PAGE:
Fannie Mae Discontinues CMT Based Reverse Mortgages

image Fannie Mae announced that effective September 1, 2009, they will discontinue offering commitments to purchase CMT-indexed HECMs.  The government sponsored entity will continue to offer commitments to purchase monthly adjustable rate LIBOR based HECMs and fixed rate HECMs.

According to the announcement, FNMA’s decision to discontinue CMT based reverse mortgages is intended to help standardize and simplify HECM product offerings, build liquidity for the product, and encourage a market shift toward securitization.

Most originators that I’ve spoken to are closing almost all LIBOR based products because the pricing is so much better.  A quick look at today’s rate sheets show LIBOR based HECM’s are priced about .50% better in rate compared to CMT based products.


Lenders will be able to obtain pricing and commitments for CMT based HECMs in eCommitting until August 31, 2009.

Changes to Home Equity Conversion Mortgage Index Options

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  • Blows my mind – yet confirms change is a constant.

    The CMT made sense when we were small, but the LIBOR makes more sense today; because of the lack of a secondary market.

    I’m bummed though – because the Reverse Mortgage I’ve grown up with will soon be gone.

  • It is getting tough out there! The 10 year swap at 6.54% this week from 6.09% last week. Where are we heading?
    I have a 75 y.o. customer at 625K value that put off signing app. last week and is getting over $19,000.00 less this week.
    I agree with Raymond but I remember my customers with the CMT 100 and that was only two years ago!

  • Rate increases that are going in the upcoming year or two is going to hurt our industry more than most know…in my opinion.
    I don’t believe most realize the impact because all the newbies have had rates so low for so long. The benefit to the customer is being reduced quickly and with rates rising will become less and less. We will always have those who don’t have an option but those on the fence that don’t have to do it won’t because the benefit won’t be there.

  • Very simple. Lifestyles of the Rich and Famous made us all wannabes. We live above our means. A socialist-learning government gets elected and feels sorry for us. They bail us out with money they don’t have, to the tune of $1.46 for every $1.00 they collects from us. They print money and borrow exorbitantly to make up the difference. The people are appeased. Temporarily.

    The money does what money does: chase fewer and fewer goods and services. The yield curve steepens. Oil goes up in price. Soon, everything goes up in price (see ya in 12 – 18 months in a very different world). Rates increase further to “fight the inflation.”

    Principal Limits plunge. Cut-throat competition ensues — I had a competitor reduce their Origination Fee to $0 AND, when I matched it (for the back end), they reduced attorney’s fees by $800.

    There will be far fewer of us next year and most likely only desperate seniors will even consider our product. The shame and sadness of it all — there will almost certainly be growth among the number of desperate seniors, both financial desperation and desperation to return to an economy that could sustain itself and which required sacrifices, the same economy our valued seniors sacrificed and died for.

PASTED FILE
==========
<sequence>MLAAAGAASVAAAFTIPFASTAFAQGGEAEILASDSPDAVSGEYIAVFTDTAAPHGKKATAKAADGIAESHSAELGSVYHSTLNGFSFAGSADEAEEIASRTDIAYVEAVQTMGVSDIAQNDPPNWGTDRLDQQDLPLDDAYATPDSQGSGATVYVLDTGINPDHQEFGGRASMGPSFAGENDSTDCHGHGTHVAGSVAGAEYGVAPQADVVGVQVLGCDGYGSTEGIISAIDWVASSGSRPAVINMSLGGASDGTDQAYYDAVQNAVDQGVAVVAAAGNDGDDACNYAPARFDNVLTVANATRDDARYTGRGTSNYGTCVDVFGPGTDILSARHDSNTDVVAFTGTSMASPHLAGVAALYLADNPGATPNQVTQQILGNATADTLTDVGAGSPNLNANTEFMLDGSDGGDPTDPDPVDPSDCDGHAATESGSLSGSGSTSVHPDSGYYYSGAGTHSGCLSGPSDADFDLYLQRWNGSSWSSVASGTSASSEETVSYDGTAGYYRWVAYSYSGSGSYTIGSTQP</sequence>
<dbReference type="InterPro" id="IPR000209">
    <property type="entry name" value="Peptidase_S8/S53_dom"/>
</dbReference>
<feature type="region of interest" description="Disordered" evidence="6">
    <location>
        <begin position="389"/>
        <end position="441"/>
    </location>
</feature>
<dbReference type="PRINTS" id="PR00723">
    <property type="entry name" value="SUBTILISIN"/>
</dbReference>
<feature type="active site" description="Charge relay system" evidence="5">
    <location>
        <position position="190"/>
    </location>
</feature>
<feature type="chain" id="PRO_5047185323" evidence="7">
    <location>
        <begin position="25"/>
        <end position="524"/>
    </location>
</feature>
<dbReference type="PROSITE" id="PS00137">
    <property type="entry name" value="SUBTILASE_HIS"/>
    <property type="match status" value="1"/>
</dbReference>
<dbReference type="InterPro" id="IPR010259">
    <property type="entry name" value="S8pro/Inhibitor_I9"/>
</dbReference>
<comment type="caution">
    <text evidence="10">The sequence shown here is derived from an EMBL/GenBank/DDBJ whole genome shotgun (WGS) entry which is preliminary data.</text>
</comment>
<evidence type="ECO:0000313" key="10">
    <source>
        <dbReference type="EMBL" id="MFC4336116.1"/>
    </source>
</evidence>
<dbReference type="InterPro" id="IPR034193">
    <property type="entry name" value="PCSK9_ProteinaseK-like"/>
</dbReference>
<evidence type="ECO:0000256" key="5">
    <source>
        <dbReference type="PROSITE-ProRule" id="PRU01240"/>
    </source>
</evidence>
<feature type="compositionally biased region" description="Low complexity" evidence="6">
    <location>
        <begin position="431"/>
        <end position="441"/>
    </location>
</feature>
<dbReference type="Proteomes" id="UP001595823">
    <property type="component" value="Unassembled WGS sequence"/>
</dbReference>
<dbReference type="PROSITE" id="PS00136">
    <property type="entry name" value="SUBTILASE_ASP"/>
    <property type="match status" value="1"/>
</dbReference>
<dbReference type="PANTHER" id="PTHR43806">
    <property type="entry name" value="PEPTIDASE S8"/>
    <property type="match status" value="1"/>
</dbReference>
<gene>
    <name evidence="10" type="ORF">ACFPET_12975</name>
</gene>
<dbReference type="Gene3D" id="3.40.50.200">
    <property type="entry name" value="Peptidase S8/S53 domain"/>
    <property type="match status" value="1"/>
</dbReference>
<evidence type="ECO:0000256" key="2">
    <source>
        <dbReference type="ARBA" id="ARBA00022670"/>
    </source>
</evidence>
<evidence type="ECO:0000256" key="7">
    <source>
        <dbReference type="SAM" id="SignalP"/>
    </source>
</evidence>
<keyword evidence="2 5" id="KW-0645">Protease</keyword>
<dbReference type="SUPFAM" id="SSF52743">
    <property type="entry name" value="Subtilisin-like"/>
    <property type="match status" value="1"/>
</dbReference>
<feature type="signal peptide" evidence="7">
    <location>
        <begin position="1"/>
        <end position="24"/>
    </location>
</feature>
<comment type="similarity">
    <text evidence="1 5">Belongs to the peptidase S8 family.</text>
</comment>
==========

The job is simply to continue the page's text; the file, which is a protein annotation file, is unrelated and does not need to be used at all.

• Why all the doom and gloom? I look forward to a time when the LIBOR returns to normal levels and margins are reduced as competition in the secondary market ensues. New products are on the horizon and let’s not forget how many people are reaching retirement age every day. The demand will create a market and the products will follow.

  • I am unsure as to why they would move away from the CMT and use a international interest rate instead. Is this the beginning of the world economy and the end of confidence in the U.S. Treasury?

  • I would love to be positive but its reality not doom and gloom. Sure with time more investors will mean lower margins. Although, the rates are going to be much higher. Therefore, a lower margin doesn’t mean much when rates are 8-9-10% if not higher. It all comes down to the benefit to the borrower. Today a 62 yr old senior with a 625,500 value and expected rate of 6.5% gets 300K and costs of 21K. Just 2% higher(which is conservative) at 8.5% expected rate this same senior gets 190K and the same costs of 21K. Sure there will be more seniors because of the baby boom. Although, the amount of seniors that will qualify or believe its a benefit is going to be much less than we have experienced over the past 6-7 years. Again as I said in my earlier comments those who have been in the industry for longer than 6-7 years realize this. Those who have been around 7 years or less which is most of the industry don’t realize the impact of the interest rates.
    Mark Draper and Mike Manfredi I guarantee have only been around during the good years with rates being low. Otherwise, they would realize the seriousness of the rates to our seniors.

  • Downside is some folks absolutely insisted on Annual Treasury because of the conservative nature of the caps. Yes, lots less money, but those in fear of potential 13% rates wouldn’t listen to the typical “short-term” nature of the increases.

  • Ultimately this is exactly what Fannie Mae needed to do, and I had hoped that they would do. No other investment bank or potential purchaser of whole loans or securities has any interest in CMT based products. This move is intended to help stimulate more investment entrants into this space and will in fact do just that.

    I don’t think it will drive them in today, but it will bring them in much sooner than if potential new entrants had to compete with, or deal with, CMT based products.

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